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shores, has been as much elevated and choked by ruins, as the other parts of the city, and even more; for the armies of barbarous invaders were in the habit of wantonly throwing into the Tiber such spoils of the arts, as they were unable to bear away. For myself, I could not but fancy, that every rebound of the water from the bottom to the surface was sent up by same statue or fragment of a column--perhaps by the colossal head of a Hercules, or the torso of a Neptune. Should the course of the river ever be changed and its bed examined, a project by no means impracticable, treasures of inestimable value would no doubt be brought to light.

The shores of the Tiber have no quays. From the Ripetta, where there is a little port and a ferry, to the bridge of St. Angelo, the right bank called Tratevere, (corresponding with the Transtiberim of the Romans,) is woody, rural, and picturesque; but all the rest of the way, on both sides, with few exceptions, the houses rise out of the water, leaving no passage along the margin. This arrangement brings the rear of the buildings to the river, and as they are uniformly shattered, gloomy, and dirty, the borders appear bleak and ruinous. St. Angelo (the ancient Pons Elius) is the upper bridge within the walls of the city. It was originally built by the Emperor Adrian, and repaired by Pope Clement IX. who added the high balustrades and ranges of statues, which give it rather an imposing appearance. As it is the great thoroughfare to St. Peter's, and as perhaps one third of the population of the city is beyond the river, the passage is constantly crowded.

Close to the northern end of the bridge, and on the right bank of the Tiber, is the tomb of Adrian, or the castle of St. Angelo. It is an enormous round tower, seated upon an eminence, two stories high, and crowned with a bronze angel volant, which forms a conspicuous object at a distance. This aerial spirit is said to be intended for the archangel Michael, whom St. Gregory saw in a vision, and was admonished that a pestilence, then raging in the city, should be stayed. St. Angelo has from time immemorial been the Citadel of Rome, on the possession of which hung the fate of the city. It has been taken and retaken perhaps a thousand times, notwithstanding the flaming sword of its guardian. The interior contains nothing worth seeing, if the Pope had the courtesy to admit strangers. In the conversion

of a tomb into a castle, the dust of Adrian seems to have been entirely forgotten.

Just below St. Angelo, the Tiber strikes against the basin of Mount Janiculum, and thence makes a bold sweep to the left, passing under the Ponte Sisto, repaired by Pope Sixtus V. but remarkable neither for its beauty nor its associations. An extended terrace and the Farnese gardens, on the right bank, furnish a temporary relief to the eye. The Tiber is here divided into two nearly equal branches by the small island of Esculapius, connected with the shores by bridges, (the Pons Fabricius and the Pons Cestius,) and thickly covered with old buildings. The nucleus of this island is said to have been formed of sheaves of grain, which Tarquin the Proud had reaped on the Campus Martius, and which the Roman people threw into the river, contending that it was unlawful to eat bread that grew on a plain dedicated to the tutelary god of the city. On the lower extremity of the island stood the temple of Esculapius, now the church and convent of St. Bartholomew. The story of this temple is briefly as follows: during a pestilence at Rome, the Sibylline books enjoined the necessity of sending to Epidaurus to the god of medicine. The serpent, which under the name of Esculapius was brought home in the ship with the embassy, swam ashore to this spot where the shrine was erected. Traces of the vessel and of the emblematic serpent are still visible on the foundations of the edifice. But we derived more pleasure from the little orange grove planted round the cloisters of the Convent, than from the obscure fragments of the temple.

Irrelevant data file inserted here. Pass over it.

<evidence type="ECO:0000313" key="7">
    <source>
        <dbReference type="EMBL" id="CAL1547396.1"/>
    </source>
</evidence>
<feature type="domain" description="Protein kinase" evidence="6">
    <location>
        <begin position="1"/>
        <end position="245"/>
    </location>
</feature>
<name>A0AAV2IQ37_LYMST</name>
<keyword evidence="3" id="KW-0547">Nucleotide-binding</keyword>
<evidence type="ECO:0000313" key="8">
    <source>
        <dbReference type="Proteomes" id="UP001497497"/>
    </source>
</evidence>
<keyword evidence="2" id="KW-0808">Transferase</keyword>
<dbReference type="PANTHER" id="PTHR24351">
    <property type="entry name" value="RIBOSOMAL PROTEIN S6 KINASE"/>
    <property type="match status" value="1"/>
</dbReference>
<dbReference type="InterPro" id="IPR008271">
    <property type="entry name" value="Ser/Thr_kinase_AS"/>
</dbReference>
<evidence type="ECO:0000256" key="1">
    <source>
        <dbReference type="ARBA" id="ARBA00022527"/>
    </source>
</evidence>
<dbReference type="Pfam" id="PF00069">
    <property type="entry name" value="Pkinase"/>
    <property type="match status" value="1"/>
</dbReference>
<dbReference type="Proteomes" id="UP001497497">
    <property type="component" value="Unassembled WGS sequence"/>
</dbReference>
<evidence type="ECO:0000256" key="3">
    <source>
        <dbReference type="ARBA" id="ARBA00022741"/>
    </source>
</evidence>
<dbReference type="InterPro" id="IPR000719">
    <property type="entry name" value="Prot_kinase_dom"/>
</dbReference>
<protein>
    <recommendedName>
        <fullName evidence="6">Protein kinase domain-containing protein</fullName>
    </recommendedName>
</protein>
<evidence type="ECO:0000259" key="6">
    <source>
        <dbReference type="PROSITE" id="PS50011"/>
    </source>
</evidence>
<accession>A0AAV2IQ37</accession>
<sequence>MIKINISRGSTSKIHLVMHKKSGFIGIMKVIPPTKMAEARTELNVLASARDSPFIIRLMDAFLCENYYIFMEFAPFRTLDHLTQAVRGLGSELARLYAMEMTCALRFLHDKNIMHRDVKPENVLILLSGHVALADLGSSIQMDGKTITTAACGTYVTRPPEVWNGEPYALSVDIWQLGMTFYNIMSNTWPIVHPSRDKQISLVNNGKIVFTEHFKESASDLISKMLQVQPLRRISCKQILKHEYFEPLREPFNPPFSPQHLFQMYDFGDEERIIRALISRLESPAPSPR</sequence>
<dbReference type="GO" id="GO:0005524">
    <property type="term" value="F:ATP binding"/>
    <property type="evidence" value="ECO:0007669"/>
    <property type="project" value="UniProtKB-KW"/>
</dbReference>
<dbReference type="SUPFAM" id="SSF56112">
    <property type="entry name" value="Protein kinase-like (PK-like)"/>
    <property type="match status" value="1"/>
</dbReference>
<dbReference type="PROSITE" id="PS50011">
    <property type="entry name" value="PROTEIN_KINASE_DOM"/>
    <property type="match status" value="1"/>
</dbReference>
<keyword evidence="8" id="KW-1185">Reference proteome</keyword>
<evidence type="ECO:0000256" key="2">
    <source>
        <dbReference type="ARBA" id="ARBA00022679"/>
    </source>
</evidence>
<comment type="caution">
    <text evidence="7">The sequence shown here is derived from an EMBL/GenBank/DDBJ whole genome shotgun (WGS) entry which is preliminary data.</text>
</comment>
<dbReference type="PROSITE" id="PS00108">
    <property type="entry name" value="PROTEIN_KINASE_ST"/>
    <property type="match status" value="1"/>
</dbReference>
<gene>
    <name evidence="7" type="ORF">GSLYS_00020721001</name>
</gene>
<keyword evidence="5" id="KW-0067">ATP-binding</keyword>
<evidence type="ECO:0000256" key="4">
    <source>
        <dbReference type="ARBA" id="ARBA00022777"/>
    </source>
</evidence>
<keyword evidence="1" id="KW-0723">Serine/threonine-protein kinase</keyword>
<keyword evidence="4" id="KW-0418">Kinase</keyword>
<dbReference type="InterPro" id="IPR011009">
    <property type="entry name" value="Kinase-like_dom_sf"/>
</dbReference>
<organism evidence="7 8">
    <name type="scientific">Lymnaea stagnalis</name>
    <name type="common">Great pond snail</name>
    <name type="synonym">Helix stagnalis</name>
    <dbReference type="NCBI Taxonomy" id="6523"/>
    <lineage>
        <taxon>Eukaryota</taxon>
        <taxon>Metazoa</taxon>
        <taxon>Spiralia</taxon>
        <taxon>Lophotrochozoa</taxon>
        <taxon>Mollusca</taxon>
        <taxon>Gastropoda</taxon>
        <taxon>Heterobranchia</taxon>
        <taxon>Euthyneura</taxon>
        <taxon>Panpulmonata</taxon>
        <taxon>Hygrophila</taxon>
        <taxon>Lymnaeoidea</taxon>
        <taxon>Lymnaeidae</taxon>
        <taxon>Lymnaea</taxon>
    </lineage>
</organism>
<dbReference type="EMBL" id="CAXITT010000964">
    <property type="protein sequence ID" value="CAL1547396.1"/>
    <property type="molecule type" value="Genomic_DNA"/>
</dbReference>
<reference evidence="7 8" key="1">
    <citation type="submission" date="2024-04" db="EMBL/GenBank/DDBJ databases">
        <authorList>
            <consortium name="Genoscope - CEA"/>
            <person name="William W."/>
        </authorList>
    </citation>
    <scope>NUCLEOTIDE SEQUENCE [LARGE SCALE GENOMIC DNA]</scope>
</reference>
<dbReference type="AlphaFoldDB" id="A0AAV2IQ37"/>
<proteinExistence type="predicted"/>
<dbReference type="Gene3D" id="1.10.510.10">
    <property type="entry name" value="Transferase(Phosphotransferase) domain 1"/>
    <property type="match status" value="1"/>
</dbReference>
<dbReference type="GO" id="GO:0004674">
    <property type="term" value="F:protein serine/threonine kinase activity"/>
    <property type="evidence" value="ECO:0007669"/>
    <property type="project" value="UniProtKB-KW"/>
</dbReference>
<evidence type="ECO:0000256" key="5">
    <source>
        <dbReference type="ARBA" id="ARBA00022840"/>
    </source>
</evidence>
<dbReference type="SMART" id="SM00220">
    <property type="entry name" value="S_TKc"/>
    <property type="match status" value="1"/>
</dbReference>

A little below the island of Esculapius are the ruins of the old Pons Palatinus, now very appropriately denominated the Ponte Rotto, or broken bridge. Half of it was swept away by the floods of the Tiber, in the 16th century, and the remaining part is yet standing, extending out from the foot of Mount Janiculum, and with its rotary fish-nets always in motion, forming a dreary but picturesque object. On the left bank, within a few rods of this bridge, a group of



* The modern Romans fish by water. Their scoop-nets are converted into the floats of a large wheel, resembling the arms of a wind-mill, which are kept in motion by the current of the Tiber, while the fishermen look on, or sleep in the sun. If a straggler happens to be caught in the toils, the wheel is thrown out of gear, and the net emptied of its contents. Fishing in this way seems to be the most indolent of all employments.

interesting remains attract the attention of the traveller. The first is the Cloaca Maxima, constructed in the time of the elder Tarquin. It is a stupendous arch, sixteen feet wide and thirty in height. At the time of our several visits, only about four or five feet of it were above the level of the water, where it disgorges its accumulated filth into the Tiber. Some fifty yards from its mouth, a section of it has been laid open, where its construction may be examined, though it is filled with mud as high as the turning of the arch. It is built of tremendous blocks of stone laid without cement. The masonry is coarse but substantial, like the character of the old Romans in the age, when its eternal foundations were planted. A stream sufficiently large to turn a paper-mill gurgles through the obstructed passage, and at this point is joined by the silver waters of the Argentaria, a copious fountain coming in from the direction of the Aventine, at which tradition says the steeds of Castor and Pollux once drank. The Emperor of Austria, in his late visit to Rome, also took a sip. Indeed the crystal stream, contrasted with the impurities in which it is soon lost, offers many temptations to the spectator.